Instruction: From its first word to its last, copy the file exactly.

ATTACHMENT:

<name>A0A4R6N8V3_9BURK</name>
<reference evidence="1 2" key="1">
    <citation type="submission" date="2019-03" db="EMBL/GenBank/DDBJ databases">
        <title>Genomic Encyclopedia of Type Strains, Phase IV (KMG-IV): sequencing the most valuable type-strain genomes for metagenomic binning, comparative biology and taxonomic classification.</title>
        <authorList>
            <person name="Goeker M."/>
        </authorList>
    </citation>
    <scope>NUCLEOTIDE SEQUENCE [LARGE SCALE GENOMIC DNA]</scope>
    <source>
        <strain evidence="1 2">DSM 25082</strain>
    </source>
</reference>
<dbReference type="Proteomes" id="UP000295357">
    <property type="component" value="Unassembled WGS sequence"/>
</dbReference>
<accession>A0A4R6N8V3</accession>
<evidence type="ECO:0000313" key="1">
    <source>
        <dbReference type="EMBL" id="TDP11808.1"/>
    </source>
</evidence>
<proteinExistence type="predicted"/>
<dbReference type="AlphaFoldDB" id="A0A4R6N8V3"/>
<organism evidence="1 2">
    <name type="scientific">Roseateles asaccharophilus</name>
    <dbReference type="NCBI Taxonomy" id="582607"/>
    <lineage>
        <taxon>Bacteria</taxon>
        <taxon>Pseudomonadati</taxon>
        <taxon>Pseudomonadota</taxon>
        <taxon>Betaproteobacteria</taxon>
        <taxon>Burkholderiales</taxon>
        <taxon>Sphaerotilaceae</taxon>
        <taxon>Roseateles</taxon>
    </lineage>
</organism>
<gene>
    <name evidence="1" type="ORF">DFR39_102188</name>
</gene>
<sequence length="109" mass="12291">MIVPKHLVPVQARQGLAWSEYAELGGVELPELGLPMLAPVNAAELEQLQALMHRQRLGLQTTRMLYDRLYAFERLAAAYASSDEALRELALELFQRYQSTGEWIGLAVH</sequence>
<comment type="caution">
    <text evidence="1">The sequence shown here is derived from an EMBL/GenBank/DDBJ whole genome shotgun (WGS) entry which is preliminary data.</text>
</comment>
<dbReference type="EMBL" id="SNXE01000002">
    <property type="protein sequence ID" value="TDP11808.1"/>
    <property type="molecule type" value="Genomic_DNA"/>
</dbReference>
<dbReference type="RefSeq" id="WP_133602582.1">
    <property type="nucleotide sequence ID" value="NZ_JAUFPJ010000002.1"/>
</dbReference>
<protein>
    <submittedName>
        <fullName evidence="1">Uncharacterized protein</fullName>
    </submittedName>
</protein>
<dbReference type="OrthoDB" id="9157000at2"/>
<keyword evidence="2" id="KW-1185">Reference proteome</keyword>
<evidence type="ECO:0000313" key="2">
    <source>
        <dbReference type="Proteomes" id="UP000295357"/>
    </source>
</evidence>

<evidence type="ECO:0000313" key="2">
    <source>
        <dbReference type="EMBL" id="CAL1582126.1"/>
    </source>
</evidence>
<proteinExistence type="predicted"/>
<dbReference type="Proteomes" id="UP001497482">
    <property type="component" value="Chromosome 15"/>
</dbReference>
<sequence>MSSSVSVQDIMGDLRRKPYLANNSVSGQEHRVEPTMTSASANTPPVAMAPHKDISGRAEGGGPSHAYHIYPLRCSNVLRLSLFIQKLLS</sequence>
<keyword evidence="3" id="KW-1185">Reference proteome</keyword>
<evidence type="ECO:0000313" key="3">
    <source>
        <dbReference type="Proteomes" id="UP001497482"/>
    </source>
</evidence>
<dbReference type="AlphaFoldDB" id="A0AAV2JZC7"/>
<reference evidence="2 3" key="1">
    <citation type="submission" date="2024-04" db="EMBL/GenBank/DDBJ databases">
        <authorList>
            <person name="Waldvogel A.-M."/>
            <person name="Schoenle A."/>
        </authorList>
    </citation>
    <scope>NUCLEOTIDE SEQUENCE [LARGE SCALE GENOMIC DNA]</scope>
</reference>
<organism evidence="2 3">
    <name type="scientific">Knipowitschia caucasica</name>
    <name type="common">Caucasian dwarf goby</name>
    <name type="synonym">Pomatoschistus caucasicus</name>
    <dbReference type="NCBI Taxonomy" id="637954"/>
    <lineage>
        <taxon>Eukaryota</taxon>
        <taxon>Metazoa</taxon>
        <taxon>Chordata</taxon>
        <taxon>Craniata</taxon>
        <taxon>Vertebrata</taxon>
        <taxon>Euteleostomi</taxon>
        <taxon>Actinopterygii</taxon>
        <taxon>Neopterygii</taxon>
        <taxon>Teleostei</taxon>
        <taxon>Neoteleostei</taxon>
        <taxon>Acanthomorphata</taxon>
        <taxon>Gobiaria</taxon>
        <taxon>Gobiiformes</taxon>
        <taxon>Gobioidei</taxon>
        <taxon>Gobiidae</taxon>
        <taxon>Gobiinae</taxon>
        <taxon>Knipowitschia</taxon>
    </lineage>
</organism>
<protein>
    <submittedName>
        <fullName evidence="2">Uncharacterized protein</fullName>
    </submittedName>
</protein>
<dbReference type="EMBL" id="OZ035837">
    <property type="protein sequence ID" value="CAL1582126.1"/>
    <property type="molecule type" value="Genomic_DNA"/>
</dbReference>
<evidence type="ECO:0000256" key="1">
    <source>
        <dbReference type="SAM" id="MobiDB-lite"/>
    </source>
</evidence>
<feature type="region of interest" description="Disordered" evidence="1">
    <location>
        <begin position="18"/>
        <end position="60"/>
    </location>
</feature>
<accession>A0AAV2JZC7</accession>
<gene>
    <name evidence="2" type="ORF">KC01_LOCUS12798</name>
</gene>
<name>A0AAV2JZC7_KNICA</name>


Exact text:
<name>A0A4R6N8V3_9BURK</name>
<reference evidence="1 2" key="1">
    <citation type="submission" date="2019-03" db="EMBL/GenBank/DDBJ databases">
        <title>Genomic Encyclopedia of Type Strains, Phase IV (KMG-IV): sequencing the most valuable type-strain genomes for metagenomic binning, comparative biology and taxonomic classification.</title>
        <authorList>
            <person name="Goeker M."/>
        </authorList>
    </citation>
    <scope>NUCLEOTIDE SEQUENCE [LARGE SCALE GENOMIC DNA]</scope>
    <source>
        <strain evidence="1 2">DSM 25082</strain>
    </source>
</reference>
<dbReference type="Proteomes" id="UP000295357">
    <property type="component" value="Unassembled WGS sequence"/>
</dbReference>
<accession>A0A4R6N8V3</accession>
<evidence type="ECO:0000313" key="1">
    <source>
        <dbReference type="EMBL" id="TDP11808.1"/>
    </source>
</evidence>
<proteinExistence type="predicted"/>
<dbReference type="AlphaFoldDB" id="A0A4R6N8V3"/>
<organism evidence="1 2">
    <name type="scientific">Roseateles asaccharophilus</name>
    <dbReference type="NCBI Taxonomy" id="582607"/>
    <lineage>
        <taxon>Bacteria</taxon>
        <taxon>Pseudomonadati</taxon>
        <taxon>Pseudomonadota</taxon>
        <taxon>Betaproteobacteria</taxon>
        <taxon>Burkholderiales</taxon>
        <taxon>Sphaerotilaceae</taxon>
        <taxon>Roseateles</taxon>
    </lineage>
</organism>
<gene>
    <name evidence="1" type="ORF">DFR39_102188</name>
</gene>
<sequence length="109" mass="12291">MIVPKHLVPVQARQGLAWSEYAELGGVELPELGLPMLAPVNAAELEQLQALMHRQRLGLQTTRMLYDRLYAFERLAAAYASSDEALRELALELFQRYQSTGEWIGLAVH</sequence>
<comment type="caution">
    <text evidence="1">The sequence shown here is derived from an EMBL/GenBank/DDBJ whole genome shotgun (WGS) entry which is preliminary data.</text>
</comment>
<dbReference type="EMBL" id="SNXE01000002">
    <property type="protein sequence ID" value="TDP11808.1"/>
    <property type="molecule type" value="Genomic_DNA"/>
</dbReference>
<dbReference type="RefSeq" id="WP_133602582.1">
    <property type="nucleotide sequence ID" value="NZ_JAUFPJ010000002.1"/>
</dbReference>
<protein>
    <submittedName>
        <fullName evidence="1">Uncharacterized protein</fullName>
    </submittedName>
</protein>
<dbReference type="OrthoDB" id="9157000at2"/>
<keyword evidence="2" id="KW-1185">Reference proteome</keyword>
<evidence type="ECO:0000313" key="2">
    <source>
        <dbReference type="Proteomes" id="UP000295357"/>
    </source>
</evidence>

<evidence type="ECO:0000313" key="2">
    <source>
        <dbReference type="EMBL" id="CAL1582126.1"/>
    </source>
</evidence>
<proteinExistence type="predicted"/>
<dbReference type="Proteomes" id="UP001497482">
    <property type="component" value="Chromosome 15"/>
</dbReference>
<sequence>MSSSVSVQDIMGDLRRKPYLANNSVSGQEHRVEPTMTSASANTPPVAMAPHKDISGRAEGGGPSHAYHIYPLRCSNVLRLSLFIQKLLS</sequence>
<keyword evidence="3" id="KW-1185">Reference proteome</keyword>
<evidence type="ECO:0000313" key="3">
    <source>
        <dbReference type="Proteomes" id="UP001497482"/>
    </source>
</evidence>
<dbReference type="AlphaFoldDB" id="A0AAV2JZC7"/>
<reference evidence="2 3" key="1">
    <citation type="submission" date="2024-04" db="EMBL/GenBank/DDBJ databases">
        <authorList>
            <person name="Waldvogel A.-M."/>
            <person name="Schoenle A."/>
        </authorList>
    </citation>
    <scope>NUCLEOTIDE SEQUENCE [LARGE SCALE GENOMIC DNA]</scope>
</reference>
<organism evidence="2 3">
    <name type="scientific">Knipowitschia caucasica</name>
    <name type="common">Caucasian dwarf goby</name>
    <name type="synonym">Pomatoschistus caucasicus</name>
    <dbReference type="NCBI Taxonomy" id="637954"/>
    <lineage>
        <taxon>Eukaryota</taxon>
        <taxon>Metazoa</taxon>
        <taxon>Chordata</taxon>
        <taxon>Craniata</taxon>
        <taxon>Vertebrata</taxon>
        <taxon>Euteleostomi</taxon>
        <taxon>Actinopterygii</taxon>
        <taxon>Neopterygii</taxon>
        <taxon>Teleostei</taxon>
        <taxon>Neoteleostei</taxon>
        <taxon>Acanthomorphata</taxon>
        <taxon>Gobiaria</taxon>
        <taxon>Gobiiformes</taxon>
        <taxon>Gobioidei</taxon>
        <taxon>Gobiidae</taxon>
        <taxon>Gobiinae</taxon>
        <taxon>Knipowitschia</taxon>
    </lineage>
</organism>
<protein>
    <submittedName>
        <fullName evidence="2">Uncharacterized protein</fullName>
    </submittedName>
</protein>
<dbReference type="EMBL" id="OZ035837">
    <property type="protein sequence ID" value="CAL1582126.1"/>
    <property type="molecule type" value="Genomic_DNA"/>
</dbReference>
<evidence type="ECO:0000256" key="1">
    <source>
        <dbReference type="SAM" id="MobiDB-lite"/>
    </source>
</evidence>
<feature type="region of interest" description="Disordered" evidence="1">
    <location>
        <begin position="18"/>
        <end position="60"/>
    </location>
</feature>
<accession>A0AAV2JZC7</accession>
<gene>
    <name evidence="2" type="ORF">KC01_LOCUS12798</name>
</gene>
<name>A0AAV2JZC7_KNICA</name>